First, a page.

Canadian gamer sues EA for gambling-like lootboxes in 60 games

One Canadian gamer is taking on Electronic Arts on behalf of himself and anyone who bought 'gambling-like' lootboxes since 2008.

1 minute & 42 seconds read time

Ontario native Shawn Moore is suing EA on behalf of himself and anyone else who purchased lootboxes in 60 of EA's live games from 2008 to the present day.

Canadian gamer sues EA for gambling-like lootboxes in 60 games 235

The new EA lawsuit goes into great length in detailing EA's monetization practices across some of its most popular franchises, from FIFA and Battlefield to Star Wars The Old Republic and even Dragon Age. The suit likens lootboxes to gambling, and affirms EA is taking part in unregulated gambling-like business that's predicated on compulsive habits.

The argument is that EA's lootboxes violate specific gambling laws, namely the Gaming Control Act included in Canada's Criminal Code. There's multiple counts, but the most damning allege EA has no safeguards in place to protect minors from lootbox purchases and engaging in psychological methods to push consumers to buy randomized in-game items.

"Loot boxes have real-world value. Players can buy loot boxes directly from publishers through an in-game transaction (using real money or in-game currency earned through play or purchased with real money)," reads the lawsuit.

"Loot boxes are considered part of the compulsion loop of game design to keep players invested in a game. Such compulsion loops are known to contribute toward video game addiction and frequently compared to gambling addiction. This is in part due to the use of a variable-rate reinforcement schedule similar to how slot machines dole out prizes and it is especially dangerous for children."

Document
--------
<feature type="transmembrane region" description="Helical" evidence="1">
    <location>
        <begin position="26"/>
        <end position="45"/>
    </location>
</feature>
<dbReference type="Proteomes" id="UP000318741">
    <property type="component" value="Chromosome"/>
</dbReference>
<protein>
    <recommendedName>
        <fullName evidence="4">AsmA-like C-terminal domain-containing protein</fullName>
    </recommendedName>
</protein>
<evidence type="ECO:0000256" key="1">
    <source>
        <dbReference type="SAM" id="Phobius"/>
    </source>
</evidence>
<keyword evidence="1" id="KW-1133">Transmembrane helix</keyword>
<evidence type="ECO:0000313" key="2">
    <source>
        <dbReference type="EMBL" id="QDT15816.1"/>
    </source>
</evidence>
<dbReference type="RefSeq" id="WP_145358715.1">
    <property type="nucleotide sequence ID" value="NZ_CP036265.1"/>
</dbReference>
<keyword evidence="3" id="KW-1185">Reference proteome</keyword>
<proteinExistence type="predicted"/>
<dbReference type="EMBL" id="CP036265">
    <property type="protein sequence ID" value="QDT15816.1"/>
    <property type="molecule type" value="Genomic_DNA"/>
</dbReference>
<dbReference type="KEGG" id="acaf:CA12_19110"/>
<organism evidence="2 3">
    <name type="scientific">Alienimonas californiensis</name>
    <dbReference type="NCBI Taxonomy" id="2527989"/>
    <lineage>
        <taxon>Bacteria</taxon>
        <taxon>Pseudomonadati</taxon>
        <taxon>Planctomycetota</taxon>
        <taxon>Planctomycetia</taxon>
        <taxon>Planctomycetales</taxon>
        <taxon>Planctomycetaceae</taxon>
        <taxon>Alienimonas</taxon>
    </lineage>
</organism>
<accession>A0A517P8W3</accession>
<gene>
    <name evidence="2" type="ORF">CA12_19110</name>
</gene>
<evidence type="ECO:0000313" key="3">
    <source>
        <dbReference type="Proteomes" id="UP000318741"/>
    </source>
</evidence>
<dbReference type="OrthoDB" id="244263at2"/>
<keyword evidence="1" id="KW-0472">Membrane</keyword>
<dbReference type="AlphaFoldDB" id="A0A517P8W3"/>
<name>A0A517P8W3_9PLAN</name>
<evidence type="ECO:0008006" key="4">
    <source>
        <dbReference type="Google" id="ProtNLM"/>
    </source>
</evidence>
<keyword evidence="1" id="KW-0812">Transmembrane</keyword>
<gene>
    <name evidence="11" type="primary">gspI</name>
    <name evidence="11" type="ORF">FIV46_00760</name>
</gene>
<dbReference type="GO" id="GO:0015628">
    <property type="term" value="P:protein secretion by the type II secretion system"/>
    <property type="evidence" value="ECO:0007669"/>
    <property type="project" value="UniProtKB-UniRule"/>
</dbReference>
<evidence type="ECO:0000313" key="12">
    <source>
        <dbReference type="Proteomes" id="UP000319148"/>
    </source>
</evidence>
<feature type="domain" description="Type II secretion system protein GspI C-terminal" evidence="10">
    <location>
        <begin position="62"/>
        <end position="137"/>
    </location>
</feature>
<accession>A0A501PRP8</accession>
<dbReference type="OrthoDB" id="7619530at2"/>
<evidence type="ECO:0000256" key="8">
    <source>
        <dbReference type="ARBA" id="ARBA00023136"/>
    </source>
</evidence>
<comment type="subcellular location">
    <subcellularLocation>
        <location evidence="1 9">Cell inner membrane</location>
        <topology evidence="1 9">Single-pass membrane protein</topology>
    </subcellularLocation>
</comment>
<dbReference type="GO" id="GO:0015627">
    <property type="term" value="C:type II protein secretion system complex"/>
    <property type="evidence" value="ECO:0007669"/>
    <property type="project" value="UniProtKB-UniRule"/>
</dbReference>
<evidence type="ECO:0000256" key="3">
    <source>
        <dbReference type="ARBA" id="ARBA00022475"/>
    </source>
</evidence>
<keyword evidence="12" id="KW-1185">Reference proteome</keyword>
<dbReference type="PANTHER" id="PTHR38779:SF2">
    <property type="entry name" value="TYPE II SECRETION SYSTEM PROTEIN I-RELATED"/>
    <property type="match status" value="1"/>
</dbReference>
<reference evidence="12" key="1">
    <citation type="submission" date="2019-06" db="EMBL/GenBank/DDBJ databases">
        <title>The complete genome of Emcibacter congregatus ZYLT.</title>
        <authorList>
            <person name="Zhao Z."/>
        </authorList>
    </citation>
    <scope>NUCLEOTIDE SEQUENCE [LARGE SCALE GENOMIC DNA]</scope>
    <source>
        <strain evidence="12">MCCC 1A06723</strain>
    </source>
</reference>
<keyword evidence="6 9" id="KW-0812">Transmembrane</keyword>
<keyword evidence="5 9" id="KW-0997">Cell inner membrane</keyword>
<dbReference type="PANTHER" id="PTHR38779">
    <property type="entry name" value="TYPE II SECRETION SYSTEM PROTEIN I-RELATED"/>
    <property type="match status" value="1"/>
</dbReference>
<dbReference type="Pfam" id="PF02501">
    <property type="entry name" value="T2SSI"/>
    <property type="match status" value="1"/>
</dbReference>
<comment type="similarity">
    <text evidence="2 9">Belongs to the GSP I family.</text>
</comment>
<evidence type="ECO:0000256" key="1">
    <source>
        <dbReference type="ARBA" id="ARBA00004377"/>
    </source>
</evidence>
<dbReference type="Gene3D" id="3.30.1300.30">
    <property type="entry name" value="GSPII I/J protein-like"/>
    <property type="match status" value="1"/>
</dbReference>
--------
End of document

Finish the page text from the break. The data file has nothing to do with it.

Read Also: EA being sued for 'predatory lootboxes,' lawsuit says FIFA is gambling

The lawsuit seeks to become a class-action suit and aims to change EA's business practices in Canada. It also calls for damages for those affected.

EA makes billions every year from live services, and the company raked in $1.1 billion in Q1'21 alone from lootbox-driven games like FIFA. EA notes that Ultimate Team earnings--the cross-game lootbox monetization system that spans Madden, FIFA, NHL, and more--were up double digits in Q1. FIFA pulled in 7 million new players in the period. Electronic Arts expects to make $5.6 billion this fiscal year thanks in no small part to games with randomized lootbox rewards.

Canadian gamer sues EA for gambling-like lootboxes in 60 games 23
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Derek joined the TweakTown team in 2015 and has since reviewed and played 1000s of hours of new games. Derek is absorbed with the intersection of technology and gaming, and is always looking forward to new advancements. With over six years in games journalism under his belt, Derek aims to further engage the gaming sector while taking a peek under the tech that powers it. He hopes to one day explore the stars in No Man's Sky with the magic of VR.

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